Malaysia’s Best Boutique Hotels
Malaysia's Best Boutique Hotels : George Town's Town Hall is just one of the beautiful buildings in this UNESCO World Heritage Site. Image by littlewormy
Malaysia's Best Boutique Hotels : Hop on a trishaw to get around George Town. Image by Mark Hall
Malaysia's Best Boutique Hotels : Cameron Highlands Resort has little slice of England appeal.
Malaysia's Best Boutique Hotels : Make sure you take time out of the heat to enjoy a meal in the Cameron Highlands Resort dining room.
Malaysia's Best Boutique Hotels : Make like lord and lady of the manor at The Majestic Hotel – a beautifully restored Colonial-style hotel in the middle of Kuala Lumpur.
Malaysia's Best Boutique Hotels : Originally built as a hotel in 1903, Campbell House in George Town has plenty of character.
From shiny skyscrapers to untouched stretches of sand, Malaysia offers a great combination of city and countryside. In all of that, there are a few must-visit destinations worth checking off your list. Here’s where to stay when in town, and why.
Seamlessly blending heritage features with modern creature comforts across all three levels, this imposing white building dominates a street corner in the middle of historic George Town – an atmospheric tangle of streets, temples and decades-old shop houses that was declared a UNESCO World Heritage Site in 2008. It might look like one of the larger hotels in the pocket-sized city centre, but inside it’s intimate and inviting – the 11 individually styled bedrooms have evocative names that hint at the décor, for example Rose, Calligraphy and Peacock. True to Penang’s reputation for great food, the downstairs Il Bacaro is a Venetian-style wine bar and eatery. Sure, you might not be expecting Italian in the middle of Malaysia, but it’s just one example of Campbell House’s many incarnations. Originally built as a hotel in 1903, it has been through a few unsavoury phases (it sits in the middle of George Town’s former red-light district) but that only adds to its colourful history.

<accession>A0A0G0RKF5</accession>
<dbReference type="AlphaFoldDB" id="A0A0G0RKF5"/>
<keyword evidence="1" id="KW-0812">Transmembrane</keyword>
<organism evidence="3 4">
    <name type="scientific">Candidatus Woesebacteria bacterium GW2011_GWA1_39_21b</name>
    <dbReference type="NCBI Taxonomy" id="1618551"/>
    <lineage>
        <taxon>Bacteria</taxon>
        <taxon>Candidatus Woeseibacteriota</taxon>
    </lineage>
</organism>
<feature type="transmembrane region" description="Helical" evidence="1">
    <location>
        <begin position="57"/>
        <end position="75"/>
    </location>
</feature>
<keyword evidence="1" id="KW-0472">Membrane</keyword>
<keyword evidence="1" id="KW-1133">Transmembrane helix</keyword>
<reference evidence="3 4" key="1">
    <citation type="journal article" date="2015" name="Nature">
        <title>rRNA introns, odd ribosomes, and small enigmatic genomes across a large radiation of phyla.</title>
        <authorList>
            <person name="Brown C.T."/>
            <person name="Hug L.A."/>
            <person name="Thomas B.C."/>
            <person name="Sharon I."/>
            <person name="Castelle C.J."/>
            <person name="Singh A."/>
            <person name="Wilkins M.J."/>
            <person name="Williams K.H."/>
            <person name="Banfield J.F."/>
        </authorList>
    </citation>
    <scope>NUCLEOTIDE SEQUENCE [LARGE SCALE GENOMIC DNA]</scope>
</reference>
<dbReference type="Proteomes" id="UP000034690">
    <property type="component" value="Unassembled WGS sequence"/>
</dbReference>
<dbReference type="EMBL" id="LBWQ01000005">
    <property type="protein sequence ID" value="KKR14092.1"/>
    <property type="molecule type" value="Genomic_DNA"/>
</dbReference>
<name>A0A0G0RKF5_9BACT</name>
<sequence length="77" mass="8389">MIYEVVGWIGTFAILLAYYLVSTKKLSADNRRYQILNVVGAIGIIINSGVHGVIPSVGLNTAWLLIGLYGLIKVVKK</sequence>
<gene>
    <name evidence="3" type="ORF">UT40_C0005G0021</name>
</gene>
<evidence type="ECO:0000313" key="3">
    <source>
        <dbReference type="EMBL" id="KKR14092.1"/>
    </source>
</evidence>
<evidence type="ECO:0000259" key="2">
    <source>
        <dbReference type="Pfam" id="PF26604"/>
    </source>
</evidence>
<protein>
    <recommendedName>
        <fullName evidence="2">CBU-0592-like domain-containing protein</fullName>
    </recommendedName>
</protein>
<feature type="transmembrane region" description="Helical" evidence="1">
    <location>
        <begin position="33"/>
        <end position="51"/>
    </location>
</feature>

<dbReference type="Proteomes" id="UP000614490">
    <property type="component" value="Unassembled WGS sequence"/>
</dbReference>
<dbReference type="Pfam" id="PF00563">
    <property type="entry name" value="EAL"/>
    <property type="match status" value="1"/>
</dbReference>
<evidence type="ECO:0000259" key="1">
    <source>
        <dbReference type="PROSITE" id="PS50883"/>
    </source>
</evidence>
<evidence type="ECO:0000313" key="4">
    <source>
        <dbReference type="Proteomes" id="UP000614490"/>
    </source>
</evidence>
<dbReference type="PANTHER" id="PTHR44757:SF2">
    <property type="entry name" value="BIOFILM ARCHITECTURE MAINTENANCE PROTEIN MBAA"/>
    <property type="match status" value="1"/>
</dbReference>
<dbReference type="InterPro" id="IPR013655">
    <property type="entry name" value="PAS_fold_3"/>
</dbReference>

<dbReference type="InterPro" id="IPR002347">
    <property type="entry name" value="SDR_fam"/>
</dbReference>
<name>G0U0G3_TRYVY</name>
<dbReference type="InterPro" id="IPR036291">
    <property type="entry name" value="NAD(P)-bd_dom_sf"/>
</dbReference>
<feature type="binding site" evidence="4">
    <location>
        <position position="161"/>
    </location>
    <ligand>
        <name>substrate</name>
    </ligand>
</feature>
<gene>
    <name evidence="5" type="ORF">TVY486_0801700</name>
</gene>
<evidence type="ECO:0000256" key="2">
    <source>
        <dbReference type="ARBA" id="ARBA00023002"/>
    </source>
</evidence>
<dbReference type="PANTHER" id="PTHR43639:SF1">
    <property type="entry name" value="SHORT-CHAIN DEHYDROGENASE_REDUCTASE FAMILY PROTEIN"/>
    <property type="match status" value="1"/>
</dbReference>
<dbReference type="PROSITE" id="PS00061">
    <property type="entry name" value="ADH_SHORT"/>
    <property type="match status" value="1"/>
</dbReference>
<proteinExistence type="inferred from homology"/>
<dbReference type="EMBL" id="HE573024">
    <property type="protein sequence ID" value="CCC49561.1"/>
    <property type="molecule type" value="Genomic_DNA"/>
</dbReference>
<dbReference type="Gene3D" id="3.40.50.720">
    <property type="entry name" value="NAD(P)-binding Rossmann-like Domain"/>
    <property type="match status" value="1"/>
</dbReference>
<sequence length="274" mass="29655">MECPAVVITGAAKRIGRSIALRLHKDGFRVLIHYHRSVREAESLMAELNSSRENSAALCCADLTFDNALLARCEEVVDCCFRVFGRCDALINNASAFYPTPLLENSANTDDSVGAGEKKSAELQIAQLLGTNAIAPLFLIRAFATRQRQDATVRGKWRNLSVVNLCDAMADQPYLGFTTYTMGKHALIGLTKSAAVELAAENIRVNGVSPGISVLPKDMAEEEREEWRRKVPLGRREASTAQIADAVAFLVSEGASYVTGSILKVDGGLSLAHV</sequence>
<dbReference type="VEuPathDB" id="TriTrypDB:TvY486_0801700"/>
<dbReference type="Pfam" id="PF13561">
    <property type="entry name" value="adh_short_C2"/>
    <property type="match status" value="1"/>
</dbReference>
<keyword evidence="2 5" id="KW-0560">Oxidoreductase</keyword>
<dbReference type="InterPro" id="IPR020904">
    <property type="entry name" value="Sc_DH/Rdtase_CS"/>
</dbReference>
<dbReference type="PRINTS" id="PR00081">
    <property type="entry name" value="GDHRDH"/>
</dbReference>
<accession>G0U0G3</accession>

Make like lord and lady of the manor at this beautifully restored colonial-style hotel in the middle of Kuala Lumpur. Take afternoon tea in the lounge room – think scones and clotted cream, a characterful pianist tinkling the ivories, swirling ceiling fans, palms and plantation chairs. Every space exudes a different atmosphere, from the men’s club cigar smoke and classic cocktails of The Smoke House to the flower-filled Orchid Room. All suites in the original building – which have views over a stunning white-domed mosque and the spiral staircases of an old train station – come with a butler and driver, which means you can do rock star things like leave someone else to do your unpacking, or run you a bath, or fix you a cocktail while you dress for dinner. But if the formality of putting on clothes is too much to bear, keep your dressing gown on and enjoy breakfast in your private living room. If you do manage to lift a finger, you will find the bountiful (and complementary) mini bar is replenished daily.